In the Working with Virtual operating systems, we learned some basic stuff about VM ware workstation and its configuration. In this article we will discuss the installation of a Virtual operating system.
As we have discussed already we can boot via two ways,
One is with the physical CD-ROM, and other with a Virtual drive. Mount the image with any virtual drive program for booting via virtual drive. And also remember to select the appropriate drive in the settings.
In the above figure, k: is the virtual drive I am going to use it for booting the Ubuntu OS. Verify your settings accordingly.
See the mounted image in the K: drive.
When you re ready with the bootable CD or image, then click ‘start this virtual machine’.
The VM will start and look for any bootable CD’s or images in the path we specified. If it finds the image, it will start to load.
The OS will be booted within few minutes. Look the status bar for any error messages.
If any one has a red cross mark in it, it means there is an error. You have to change the settings accordingly.
Once you have loaded the OS the console screen will have a different cursor mark. You have to press ctrl+alt to switch between the host OS and the virtual OS (also called as guest OS)
Installation is the same as real installation of ubuntu.
- select the language, time zone, keyboard layout.
- We ll see how to partition the virtual hard disk.
This is how the partition looks like.
- Select ‘manual’ and proceed.
- click ‘new partition table’ to create a partition. It will show a warning message, click continue in that and proceed to the next step.
- create a swap area for 1GB and leave the remaining space for installation.
- After partitioning, the partition should look like the picture below.
- Give the username and password you wish in the next step
- In the next screen it will show the summary of all the steps. Click install.
- The installer will partition the drive accordingly and it will copy the files to it.
- After the installation VM will ask for a reboot in order to boot from the virtual hard disk rather than the CD image.
You can easily find out from which the OS is booting, whether it’s a CD image or from the virtual hard disk.
The first icon in the above image is CD drive, the second one is the Virtual hard disk, and the third one is the floppy drive. Since we have installed ubuntu in the virtual hard disk the second icon is shown in green color. The green color will blink in the background of the icon as shown in the figure.
Vmware tools are the necessary modules for enhanced graphics and mouse movement.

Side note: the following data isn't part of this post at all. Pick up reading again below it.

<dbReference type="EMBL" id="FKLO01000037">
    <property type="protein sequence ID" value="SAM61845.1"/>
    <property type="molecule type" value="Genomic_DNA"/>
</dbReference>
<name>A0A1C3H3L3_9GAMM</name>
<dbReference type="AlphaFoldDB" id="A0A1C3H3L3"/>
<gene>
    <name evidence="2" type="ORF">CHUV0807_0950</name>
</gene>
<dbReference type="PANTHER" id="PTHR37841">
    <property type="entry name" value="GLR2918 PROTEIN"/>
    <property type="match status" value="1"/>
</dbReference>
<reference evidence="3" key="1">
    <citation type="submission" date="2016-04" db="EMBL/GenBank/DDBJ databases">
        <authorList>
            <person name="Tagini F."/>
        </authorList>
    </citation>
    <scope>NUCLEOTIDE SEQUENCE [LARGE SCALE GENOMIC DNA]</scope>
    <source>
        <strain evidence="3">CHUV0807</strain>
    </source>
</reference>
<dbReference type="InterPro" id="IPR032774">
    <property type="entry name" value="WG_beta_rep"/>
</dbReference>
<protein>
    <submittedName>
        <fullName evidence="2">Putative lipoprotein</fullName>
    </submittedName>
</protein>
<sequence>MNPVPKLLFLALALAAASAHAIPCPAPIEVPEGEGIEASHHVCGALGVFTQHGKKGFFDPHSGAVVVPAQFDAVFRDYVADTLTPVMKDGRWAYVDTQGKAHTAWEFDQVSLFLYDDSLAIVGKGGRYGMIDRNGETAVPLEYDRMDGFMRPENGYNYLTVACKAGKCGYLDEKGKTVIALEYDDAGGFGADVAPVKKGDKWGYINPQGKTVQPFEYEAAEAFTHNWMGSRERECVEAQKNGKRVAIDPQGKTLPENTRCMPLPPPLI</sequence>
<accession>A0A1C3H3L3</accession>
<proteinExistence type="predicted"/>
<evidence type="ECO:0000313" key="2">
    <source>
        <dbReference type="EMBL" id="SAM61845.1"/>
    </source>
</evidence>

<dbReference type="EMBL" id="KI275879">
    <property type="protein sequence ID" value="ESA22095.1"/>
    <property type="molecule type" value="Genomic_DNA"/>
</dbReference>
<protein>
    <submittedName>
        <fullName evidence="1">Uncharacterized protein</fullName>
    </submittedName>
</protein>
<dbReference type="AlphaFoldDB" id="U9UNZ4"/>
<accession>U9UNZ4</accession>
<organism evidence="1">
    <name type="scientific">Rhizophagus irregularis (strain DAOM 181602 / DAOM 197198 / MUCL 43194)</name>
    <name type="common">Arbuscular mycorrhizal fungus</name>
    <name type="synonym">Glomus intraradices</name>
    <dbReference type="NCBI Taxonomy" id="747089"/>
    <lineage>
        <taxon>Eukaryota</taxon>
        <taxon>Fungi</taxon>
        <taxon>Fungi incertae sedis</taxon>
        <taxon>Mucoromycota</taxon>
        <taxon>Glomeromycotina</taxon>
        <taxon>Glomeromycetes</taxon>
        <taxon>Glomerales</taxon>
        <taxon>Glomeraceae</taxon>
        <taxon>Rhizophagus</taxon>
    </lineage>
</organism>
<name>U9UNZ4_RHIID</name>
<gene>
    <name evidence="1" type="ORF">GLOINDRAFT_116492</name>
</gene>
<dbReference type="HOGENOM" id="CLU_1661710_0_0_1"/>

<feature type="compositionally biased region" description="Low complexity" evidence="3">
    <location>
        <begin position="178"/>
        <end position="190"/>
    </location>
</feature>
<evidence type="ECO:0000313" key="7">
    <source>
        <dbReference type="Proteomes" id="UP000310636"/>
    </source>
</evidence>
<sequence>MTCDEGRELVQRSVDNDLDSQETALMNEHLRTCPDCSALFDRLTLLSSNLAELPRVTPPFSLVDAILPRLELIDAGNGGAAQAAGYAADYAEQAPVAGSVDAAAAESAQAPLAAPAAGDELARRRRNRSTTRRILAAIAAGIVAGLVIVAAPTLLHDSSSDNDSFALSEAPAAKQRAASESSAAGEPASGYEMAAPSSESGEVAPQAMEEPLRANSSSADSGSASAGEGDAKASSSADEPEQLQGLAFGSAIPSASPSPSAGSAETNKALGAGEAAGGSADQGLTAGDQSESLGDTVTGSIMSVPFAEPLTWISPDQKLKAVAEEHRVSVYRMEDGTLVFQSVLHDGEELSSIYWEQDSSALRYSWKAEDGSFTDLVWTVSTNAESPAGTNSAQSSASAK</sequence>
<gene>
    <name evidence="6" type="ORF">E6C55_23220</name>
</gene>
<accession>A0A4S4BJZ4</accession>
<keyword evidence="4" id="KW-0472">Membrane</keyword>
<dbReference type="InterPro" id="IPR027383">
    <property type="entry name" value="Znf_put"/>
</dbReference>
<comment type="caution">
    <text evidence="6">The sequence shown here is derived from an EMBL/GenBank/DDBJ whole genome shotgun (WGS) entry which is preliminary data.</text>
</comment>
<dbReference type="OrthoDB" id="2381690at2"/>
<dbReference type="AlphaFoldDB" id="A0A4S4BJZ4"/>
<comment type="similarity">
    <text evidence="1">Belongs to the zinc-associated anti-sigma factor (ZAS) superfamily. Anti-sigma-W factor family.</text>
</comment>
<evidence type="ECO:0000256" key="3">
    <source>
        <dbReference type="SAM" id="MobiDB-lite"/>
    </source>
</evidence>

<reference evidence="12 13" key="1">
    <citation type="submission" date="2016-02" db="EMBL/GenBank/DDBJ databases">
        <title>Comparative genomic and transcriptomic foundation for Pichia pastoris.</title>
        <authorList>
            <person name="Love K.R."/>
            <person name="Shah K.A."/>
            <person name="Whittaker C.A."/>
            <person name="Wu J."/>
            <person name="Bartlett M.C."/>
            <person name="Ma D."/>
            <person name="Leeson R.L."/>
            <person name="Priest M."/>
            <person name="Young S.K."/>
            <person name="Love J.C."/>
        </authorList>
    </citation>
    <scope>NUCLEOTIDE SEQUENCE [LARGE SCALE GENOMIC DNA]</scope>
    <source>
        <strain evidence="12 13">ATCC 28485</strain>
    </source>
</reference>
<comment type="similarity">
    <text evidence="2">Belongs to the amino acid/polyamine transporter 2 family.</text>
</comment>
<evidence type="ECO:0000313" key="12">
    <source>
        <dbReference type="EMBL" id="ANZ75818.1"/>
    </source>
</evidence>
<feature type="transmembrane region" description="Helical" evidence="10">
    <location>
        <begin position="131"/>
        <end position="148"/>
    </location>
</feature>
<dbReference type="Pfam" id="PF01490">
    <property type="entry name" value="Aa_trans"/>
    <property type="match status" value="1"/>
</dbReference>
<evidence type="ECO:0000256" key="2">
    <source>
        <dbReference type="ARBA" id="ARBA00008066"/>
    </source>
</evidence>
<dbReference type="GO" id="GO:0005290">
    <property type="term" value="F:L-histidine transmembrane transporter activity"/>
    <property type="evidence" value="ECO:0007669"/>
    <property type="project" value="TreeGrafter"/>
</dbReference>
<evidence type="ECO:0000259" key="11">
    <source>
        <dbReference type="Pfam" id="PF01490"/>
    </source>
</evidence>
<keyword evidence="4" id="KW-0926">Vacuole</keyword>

- Select Install VMware tools from the VM menu. It will display a warning dialog, click install.
- An icon will be shown in the desktop with the name VMware tools. (Just as shown below)
- click the icon to open it. There will be two files. (one is RPM[redhat package manager] and other one is the tarball)
- Extract the tarball to the virtual hard disk.
- goto the terminal and locate the folder that you extracted and type ‘sudo ./vmware-install.pl’
- The installation is easier and it will ask for the options, just next next type. (It will automatically detect the best resolution for your monitor and will wait for your confirmation)
- After the installation either reboot the VM or restart the X to see the enhanced graphics performance.
Adding sound adapter
By default the sound adapter will be enabled.
You might want to hear the sound from the Virtual operating system thro your speaker or headphone. How to do it?
- shutdown the guest operating system.
- select the VM from the inventory.
- press ctrl+D to view the settings.
- In the hardware tab click add. Add hardware wizard will be shown. Click next to see the hardware available.
- select sound adapter and click next
- Use the default sound adapter. Leave the ‘connect at power on’ option enabled.
USB devices are recognized by the VM’s.
Either host OS or the guest OS can have a control of the USB device at a time.
When you plug in a USB device, the control will be given to the host OS even if you have the guest OS powered on. To switch the control to the guest OS, select the USB device in the menu VM-> Removable Devices->USB Devices. Just select the device to switch the control. A notification will be shown in the system tray as ‘found VMware USB device’. Then the control will be with the guest OS. If you want to give the control back to the host OS then deselect the USB device from the menu.
Adding a hard disk
This is an advanced option. You can view, access the files of the host system inside the guest OS.
To add the physical hard disk,
Goto settings and click add in the hardware tab
Add hardware wizard will open, in that click next. Select Hard Disk in the hardware types. In the next screen select ‘Use a physical disk (for advanced users)’. It will show a warning dialog when you click the next button. The warning says that ‘using a physical disk may cause loss of data or inability to boot’. Click OK.
In the usage details select ‘Use entire disk’ instead of ‘Use individual partitions’ to access all the drives.
The physical disk’s configuration will be stored in a virtual disk file. The wizard will lead you to this screen.
Select finish to end the add hardware wizard.
When you reboot the VM you can see your whole physical disk inside the guest OS.
Some points to note:
Check the status bar whether all devices are in the working state while booting.
Only one operating system can have control over the USB device at a time.
Always shutdown the guest OS rather than clicking stop VM button in the toolbar.
You cannot edit the settings if you suspend the guest OS.
In this article we discussed the following.
- Booting an OS virtually
- Configuring the OS
- Adding new hardware devices to the VM